Voices: Injuries and illnesses grind the Senate to a halt

 (Getty Images)
(Getty Images)

On Wednesday evening, Senate Minority Leader Mitch McConnell was hospitalised after tripping during a private dinner at a hotel. The fall is concerning given Mr McConnell’s age of 82. His office said that he will “remain in the hospital for a few days of observation and treatment.”

Mr McConnell’s absence feels jarring, considering the fact he’s the longest serving party leader in Senate history (he would have been the longest-serving majority leader but the 2022 midterms denied him that opportunity). Similarly, Mr McConnell survived polio as a child, having experienced daunting physical therapy so he could walk. His absence is difficult to fathom given how synonymous he is with the Senate.

But Mr McConnell’s absence, even if it will only be for brief, accentuates the number of absences occurring in the Senate. Last week, Senator Dianne Feinstein of California announced she was hospitalised for shingles. This comes after Ms Feinstein, the oldest senator at age 89, announced she would not seek another term. The Democratic senator had long faced critical coverage that scrutinised her declining mental acuity.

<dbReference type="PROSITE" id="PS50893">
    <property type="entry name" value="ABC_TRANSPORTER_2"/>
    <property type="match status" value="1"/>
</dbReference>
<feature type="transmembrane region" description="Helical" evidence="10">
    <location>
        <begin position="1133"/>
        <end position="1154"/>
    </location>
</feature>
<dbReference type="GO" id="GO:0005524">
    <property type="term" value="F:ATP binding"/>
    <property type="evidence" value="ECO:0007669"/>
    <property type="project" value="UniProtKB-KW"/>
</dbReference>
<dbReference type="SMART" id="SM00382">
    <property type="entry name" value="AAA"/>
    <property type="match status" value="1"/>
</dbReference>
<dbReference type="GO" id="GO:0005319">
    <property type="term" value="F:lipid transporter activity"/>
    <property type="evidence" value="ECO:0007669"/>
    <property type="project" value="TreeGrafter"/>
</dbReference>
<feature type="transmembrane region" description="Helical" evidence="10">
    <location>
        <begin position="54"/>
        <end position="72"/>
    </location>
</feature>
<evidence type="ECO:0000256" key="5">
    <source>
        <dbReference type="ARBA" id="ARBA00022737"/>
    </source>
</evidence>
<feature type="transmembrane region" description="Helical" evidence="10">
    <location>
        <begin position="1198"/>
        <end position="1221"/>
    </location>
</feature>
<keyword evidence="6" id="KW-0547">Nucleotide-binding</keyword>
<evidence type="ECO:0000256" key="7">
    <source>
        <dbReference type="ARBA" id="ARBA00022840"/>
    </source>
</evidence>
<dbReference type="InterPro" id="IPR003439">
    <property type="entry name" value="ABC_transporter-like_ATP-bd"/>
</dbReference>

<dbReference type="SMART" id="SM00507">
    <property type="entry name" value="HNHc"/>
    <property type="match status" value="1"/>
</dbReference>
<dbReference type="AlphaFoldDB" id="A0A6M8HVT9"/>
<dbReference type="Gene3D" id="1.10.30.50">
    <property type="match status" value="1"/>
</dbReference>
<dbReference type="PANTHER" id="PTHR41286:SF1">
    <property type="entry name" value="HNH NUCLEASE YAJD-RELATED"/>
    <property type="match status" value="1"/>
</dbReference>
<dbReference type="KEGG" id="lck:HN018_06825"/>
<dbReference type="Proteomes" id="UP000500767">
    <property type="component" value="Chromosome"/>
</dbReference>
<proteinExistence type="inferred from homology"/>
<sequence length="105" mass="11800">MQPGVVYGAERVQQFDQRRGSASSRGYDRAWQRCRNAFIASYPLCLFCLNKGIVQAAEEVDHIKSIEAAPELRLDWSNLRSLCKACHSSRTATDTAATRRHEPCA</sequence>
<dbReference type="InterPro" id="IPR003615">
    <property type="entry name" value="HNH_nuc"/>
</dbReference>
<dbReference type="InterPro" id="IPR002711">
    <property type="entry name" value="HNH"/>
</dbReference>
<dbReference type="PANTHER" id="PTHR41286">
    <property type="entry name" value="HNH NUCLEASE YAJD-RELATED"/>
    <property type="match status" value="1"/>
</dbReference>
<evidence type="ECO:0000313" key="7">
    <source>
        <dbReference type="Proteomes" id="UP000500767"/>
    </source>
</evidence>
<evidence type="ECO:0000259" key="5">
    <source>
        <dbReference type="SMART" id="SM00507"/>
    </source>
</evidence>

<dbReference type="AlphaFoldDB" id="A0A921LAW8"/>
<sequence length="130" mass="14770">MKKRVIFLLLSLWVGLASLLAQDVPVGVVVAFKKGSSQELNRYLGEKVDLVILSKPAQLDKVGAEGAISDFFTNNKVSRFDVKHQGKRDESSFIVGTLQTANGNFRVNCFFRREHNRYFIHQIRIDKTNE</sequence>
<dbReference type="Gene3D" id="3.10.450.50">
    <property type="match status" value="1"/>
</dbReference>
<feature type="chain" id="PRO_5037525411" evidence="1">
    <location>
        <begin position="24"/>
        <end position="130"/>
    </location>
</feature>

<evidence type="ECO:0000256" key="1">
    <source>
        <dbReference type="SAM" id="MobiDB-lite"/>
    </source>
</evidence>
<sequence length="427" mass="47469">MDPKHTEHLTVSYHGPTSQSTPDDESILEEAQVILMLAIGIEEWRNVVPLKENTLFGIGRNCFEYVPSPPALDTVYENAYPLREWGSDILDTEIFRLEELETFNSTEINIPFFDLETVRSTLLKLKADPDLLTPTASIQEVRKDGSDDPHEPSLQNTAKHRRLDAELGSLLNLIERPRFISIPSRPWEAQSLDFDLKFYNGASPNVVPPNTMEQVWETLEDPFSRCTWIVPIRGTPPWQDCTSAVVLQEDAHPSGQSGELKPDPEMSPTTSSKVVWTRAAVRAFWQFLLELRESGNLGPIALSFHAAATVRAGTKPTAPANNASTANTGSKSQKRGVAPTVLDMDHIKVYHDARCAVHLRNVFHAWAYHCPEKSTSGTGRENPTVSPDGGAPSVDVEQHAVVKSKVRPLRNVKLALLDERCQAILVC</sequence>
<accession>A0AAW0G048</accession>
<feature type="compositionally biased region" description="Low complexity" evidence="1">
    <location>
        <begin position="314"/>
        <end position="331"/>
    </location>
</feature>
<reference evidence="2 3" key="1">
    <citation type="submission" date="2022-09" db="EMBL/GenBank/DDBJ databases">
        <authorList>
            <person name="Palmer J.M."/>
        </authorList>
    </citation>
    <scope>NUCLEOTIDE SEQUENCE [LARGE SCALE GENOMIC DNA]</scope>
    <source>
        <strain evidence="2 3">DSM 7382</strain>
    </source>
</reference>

Similarly, Senator John Fetterman, the recently elected Democrat from Pennsylvania, checked into Walter Reed Medical Center last month for depression treatment, which in turn came after a brief hospital stay when he experienced light-headedness.

Looming in the background is the fact that Mr Fetterman experienced a stroke right before his Senate primary last May. That led to Mr Fetterman to have difficulty with auditory processing, which means currently he relies on speech-to-text technology.

Republicans have in turn made hay out of Mr Fetterman’s illness and during last week’s Conservative Political Action Conference, former president Donald Trump’s son Don Jr called Mr Fetterman “a vegetable” while one vendor sold shirts saying “Biden-Fetterman 2024: It’s a no-brainer,” a reference to the inside joke among conservatives that President Joe Biden has dementia.

But the questions about Mr Fetterman’s health did not appear to deter voters, given that he beat Republican Senate candidate and television physician Mehmet Oz handily in November. In addition, Mr Fetterman submitted a statement to the Senate Environment & Public Works Committee on Thursday during its hearing looking into the derailment of a Norfolk Southern train in East Palestine, Ohio.

And the Senate continues to hum along, as it voted on Wednesday to roll back Washington DC’s revisions to its criminal code, which Representative Alexandria Ocasio-Cortez slammed in comments to me, saying that “supporting statehood in words is not sufficient. We need to support statehood in our governance and in our actions.” Similarly, the Senate is set to confirm a new commissioner for the Internal Revenue Service.

All of this is a reminder both of how fragile the Club of 100 is, but also how the institution is far larger than one singular figure, even someone who towers over it like a mastermind party leader, a long-serving senator or a freshman lawmaker.